The EAI of strains causing pulmonary invasion, fungus balls, colonizer strains, and strains from environmental sources are summarized in Table Table1.1. All strains but one obtained from invasive aspergillosis showed an EAI ≥ 1 (range, 0.88 to 1.66). Of the 18 strains obtained from colonized patients, only 4 (22.2%) had an EAI ≥ 1, while neither strain isolated from patients with fungus ball reached this value. Overall, 44 out of the 142 strains obtained from the environment had an EAI ≥ 1 (30.9%).
The average EAI in patients with pulmonary invasive aspergillosis was 1.17 (standard deviation [SD], 0.17) versus 0.54 (SD, 0.45) in patients colonized or suffering from aspergilloma (Fig. (Fig.2).2). The difference of 0.63 in the EAI between both groups was significant (95% confidence interval [CI] for the difference, 0.46 to 0.80; Z = −5.26; P < 0.001).
We studied the ability of EAI to detect pulmonary invasive aspergillosis by means of a ROC curve and by comparing the test in patients with and without invasive aspergillosis. The best cutoff point for EAI was 0.9, which corresponded to an area under the ROC curve of 0.913 (95% CI, 0.807 to 0.972) (Fig. (Fig.3).3). Sensitivity and specificity for detection of invasive aspergillosis at this cutoff point were 97% (95% CI, 83.7 to 99.5) and 83.3% (95% CI, 62.6 to 95.2), respectively, with a positive likelihood ratio of 5.81.
A test capable of differentiating between pathogenic and nonpathogenic Aspergillus strains could be very useful. Reports of different determinants of virulence have not been clinically tested or have failed to show a good correlation with clinical settings (1, 2, 3, 10, 13, 14, 19). Elastase activity is well known for A. fumigatus and other species and occurs in at least 36 to 94% of all strains (5, 8, 9, 12, 15). Despite two previous reports showing occasional correlation between elastase activity in Aspergillus strains obtained from invasive mycoses (8, 11), so far elastase activity has not been clearly linked to pathogenicity in A. fumigatus.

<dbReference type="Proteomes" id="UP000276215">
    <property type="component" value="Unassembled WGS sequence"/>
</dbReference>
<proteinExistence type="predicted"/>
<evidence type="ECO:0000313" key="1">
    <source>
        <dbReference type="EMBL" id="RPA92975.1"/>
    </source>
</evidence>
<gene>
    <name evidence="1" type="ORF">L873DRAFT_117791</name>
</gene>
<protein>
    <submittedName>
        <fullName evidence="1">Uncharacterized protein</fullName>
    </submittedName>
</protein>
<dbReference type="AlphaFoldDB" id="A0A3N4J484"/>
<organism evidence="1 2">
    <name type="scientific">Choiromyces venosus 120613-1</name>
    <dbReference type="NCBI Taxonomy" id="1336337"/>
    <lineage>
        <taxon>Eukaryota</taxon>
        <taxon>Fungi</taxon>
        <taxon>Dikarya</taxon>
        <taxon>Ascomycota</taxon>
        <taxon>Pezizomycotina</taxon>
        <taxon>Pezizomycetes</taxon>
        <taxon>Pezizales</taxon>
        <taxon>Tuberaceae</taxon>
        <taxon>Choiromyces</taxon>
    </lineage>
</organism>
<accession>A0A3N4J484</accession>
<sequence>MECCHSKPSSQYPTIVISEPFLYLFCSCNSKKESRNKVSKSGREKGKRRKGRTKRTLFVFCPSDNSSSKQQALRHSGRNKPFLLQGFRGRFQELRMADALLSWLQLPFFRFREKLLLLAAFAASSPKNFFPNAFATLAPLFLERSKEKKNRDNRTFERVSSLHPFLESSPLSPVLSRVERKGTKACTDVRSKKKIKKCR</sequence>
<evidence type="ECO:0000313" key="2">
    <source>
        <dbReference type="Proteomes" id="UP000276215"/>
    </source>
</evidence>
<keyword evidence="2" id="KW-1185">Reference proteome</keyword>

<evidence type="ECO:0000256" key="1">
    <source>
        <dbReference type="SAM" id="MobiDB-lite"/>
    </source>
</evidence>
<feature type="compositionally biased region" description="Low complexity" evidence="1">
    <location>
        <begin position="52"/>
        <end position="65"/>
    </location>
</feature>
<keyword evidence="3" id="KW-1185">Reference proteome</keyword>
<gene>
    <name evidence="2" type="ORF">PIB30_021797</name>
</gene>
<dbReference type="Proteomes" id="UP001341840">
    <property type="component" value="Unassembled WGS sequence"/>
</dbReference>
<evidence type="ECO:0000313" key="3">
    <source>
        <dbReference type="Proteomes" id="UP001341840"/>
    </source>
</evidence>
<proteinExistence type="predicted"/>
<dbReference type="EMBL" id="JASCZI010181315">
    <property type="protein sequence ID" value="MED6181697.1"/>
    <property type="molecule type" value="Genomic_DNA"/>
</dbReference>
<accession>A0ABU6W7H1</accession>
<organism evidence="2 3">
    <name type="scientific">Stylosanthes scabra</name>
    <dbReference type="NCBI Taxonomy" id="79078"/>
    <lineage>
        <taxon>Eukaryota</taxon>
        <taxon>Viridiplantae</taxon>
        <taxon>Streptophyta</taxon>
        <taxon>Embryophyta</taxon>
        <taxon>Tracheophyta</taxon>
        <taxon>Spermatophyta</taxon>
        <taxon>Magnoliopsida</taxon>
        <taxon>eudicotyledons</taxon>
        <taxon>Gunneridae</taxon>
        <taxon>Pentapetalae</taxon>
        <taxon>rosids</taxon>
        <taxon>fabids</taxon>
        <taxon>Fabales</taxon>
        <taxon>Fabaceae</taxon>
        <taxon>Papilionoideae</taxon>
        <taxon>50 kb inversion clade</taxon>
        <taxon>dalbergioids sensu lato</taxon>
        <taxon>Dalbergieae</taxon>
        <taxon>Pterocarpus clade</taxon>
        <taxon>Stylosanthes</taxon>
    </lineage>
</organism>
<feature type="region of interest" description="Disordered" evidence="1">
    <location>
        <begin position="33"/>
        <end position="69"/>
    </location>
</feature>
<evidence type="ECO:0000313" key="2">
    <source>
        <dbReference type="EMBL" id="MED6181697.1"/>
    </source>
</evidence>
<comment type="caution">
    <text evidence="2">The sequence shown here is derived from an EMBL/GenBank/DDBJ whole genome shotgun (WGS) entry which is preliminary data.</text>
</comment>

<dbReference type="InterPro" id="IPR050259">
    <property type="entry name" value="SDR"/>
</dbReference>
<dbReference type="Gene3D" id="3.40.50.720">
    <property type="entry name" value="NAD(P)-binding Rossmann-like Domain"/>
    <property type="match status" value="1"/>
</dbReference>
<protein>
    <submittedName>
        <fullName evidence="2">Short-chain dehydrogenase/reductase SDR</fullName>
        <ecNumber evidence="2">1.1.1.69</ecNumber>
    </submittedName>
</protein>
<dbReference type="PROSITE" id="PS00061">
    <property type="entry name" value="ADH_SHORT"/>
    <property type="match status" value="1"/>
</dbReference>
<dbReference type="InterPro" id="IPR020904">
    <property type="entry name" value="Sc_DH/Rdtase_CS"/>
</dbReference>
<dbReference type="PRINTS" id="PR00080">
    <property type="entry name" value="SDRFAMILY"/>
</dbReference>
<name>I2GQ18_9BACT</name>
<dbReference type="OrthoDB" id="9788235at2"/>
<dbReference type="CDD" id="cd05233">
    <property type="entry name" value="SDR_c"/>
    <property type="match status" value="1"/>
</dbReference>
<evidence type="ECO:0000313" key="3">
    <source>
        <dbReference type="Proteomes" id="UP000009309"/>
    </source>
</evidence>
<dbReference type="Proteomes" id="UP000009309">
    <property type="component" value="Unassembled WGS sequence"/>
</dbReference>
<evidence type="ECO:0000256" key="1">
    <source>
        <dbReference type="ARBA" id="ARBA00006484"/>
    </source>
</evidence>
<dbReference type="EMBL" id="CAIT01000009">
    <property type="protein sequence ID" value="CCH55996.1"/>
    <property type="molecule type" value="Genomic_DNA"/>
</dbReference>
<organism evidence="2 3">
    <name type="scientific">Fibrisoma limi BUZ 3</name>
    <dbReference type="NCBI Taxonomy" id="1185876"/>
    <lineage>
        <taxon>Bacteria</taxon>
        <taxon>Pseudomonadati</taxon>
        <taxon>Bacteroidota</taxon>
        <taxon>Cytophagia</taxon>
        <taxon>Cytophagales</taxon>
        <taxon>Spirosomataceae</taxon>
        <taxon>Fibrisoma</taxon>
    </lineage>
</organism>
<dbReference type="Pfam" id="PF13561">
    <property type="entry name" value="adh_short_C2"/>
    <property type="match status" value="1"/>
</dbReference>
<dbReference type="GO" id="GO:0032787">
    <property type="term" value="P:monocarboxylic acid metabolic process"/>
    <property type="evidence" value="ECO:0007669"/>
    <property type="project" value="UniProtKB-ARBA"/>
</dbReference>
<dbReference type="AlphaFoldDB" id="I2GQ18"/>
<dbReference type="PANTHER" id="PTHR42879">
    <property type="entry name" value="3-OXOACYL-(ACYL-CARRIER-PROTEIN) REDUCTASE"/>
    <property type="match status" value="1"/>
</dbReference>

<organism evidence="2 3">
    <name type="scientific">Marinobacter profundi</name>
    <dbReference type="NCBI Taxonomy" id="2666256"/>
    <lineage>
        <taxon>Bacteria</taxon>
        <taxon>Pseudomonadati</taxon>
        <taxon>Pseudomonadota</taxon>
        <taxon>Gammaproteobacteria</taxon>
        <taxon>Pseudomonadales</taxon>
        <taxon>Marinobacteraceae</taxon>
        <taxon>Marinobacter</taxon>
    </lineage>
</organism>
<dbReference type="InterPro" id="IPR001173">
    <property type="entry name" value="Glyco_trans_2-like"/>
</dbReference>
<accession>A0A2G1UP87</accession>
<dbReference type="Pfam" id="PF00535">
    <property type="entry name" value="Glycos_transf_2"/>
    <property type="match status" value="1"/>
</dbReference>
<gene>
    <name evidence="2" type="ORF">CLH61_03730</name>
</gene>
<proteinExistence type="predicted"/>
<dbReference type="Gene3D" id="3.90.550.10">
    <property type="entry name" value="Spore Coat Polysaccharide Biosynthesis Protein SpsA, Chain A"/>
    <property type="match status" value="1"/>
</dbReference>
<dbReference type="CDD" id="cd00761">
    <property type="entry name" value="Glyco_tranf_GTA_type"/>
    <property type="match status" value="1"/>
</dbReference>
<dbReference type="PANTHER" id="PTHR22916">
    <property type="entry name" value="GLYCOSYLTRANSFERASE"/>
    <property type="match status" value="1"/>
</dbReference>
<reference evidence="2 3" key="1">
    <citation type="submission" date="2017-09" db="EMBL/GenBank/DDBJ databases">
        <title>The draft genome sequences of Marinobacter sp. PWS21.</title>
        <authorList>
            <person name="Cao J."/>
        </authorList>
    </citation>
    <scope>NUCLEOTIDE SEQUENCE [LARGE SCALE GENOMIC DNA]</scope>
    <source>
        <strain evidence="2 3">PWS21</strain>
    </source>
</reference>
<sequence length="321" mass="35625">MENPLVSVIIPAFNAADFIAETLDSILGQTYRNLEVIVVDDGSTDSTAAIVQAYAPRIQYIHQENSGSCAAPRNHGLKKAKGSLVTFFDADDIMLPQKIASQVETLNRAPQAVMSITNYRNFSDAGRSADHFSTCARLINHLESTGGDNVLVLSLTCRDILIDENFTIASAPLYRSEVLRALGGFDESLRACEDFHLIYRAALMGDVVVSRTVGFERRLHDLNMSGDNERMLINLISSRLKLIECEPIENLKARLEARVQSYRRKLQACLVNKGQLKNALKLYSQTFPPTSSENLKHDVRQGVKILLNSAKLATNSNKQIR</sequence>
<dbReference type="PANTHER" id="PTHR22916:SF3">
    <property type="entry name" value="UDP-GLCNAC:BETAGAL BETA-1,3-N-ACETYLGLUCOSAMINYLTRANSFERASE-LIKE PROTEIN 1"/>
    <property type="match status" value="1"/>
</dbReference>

Our study is the first to demonstrate a clear link between elastase activity and pathogenicity. Higher EAIs are related to invasive aspergillosis, whereas if the EAI is <1 the probability of suffering from invasive disease is very low. If we assume a prevalence of between 5 and 10%, the positive predictive value of the test (i.e., the probability that a positive result actually reflects an IA) would be 23.4 to 39.2%. However, in the same situation the negative predictive value (i.e., the probability that a negative corresponds to a true negative) would be 99.8 to 99.6%. In this case, the EAI is very useful to rule out suspected cases. On the other hand, when the prior probability of pulmonary IA is high (i.e., bone marrow transplant patient with new pulmonary nodular infiltrates that are not responding to broad-spectrum antibiotics), the test could be useful in helping clinicians to become aware of the potential pathogenicity of any given isolate of Aspergillus spp.
The significance of the EAI in environmental samples is still unknown. If there is an epidemiological link between strains with higher EAI in the hospital air and cases of pulmonary invasive aspergillosis, it has yet to be determined. However, if hospital isolates tend to have a higher EAI than outdoor environmental isolates, that might help to explain the reason that invasive aspergillosis is such a nosocomial problem.
Results presented in this study confirm those reported by others (8, 11), that the determination of elastase activity in clinical and environmental isolates of Aspergillus spp. may lead to the development of faster laboratory procedures for diagnosing IA and helping clinicians make faster and more informed decisions as to the welfare of their immunocompetent patients.
This research was supported by grants 08.2/0027/1997 and 08.2/0018/99 from Proyectos Coordinados de Investigación en Ciencias de la Salud of the COMUNIDAD DE MADRID.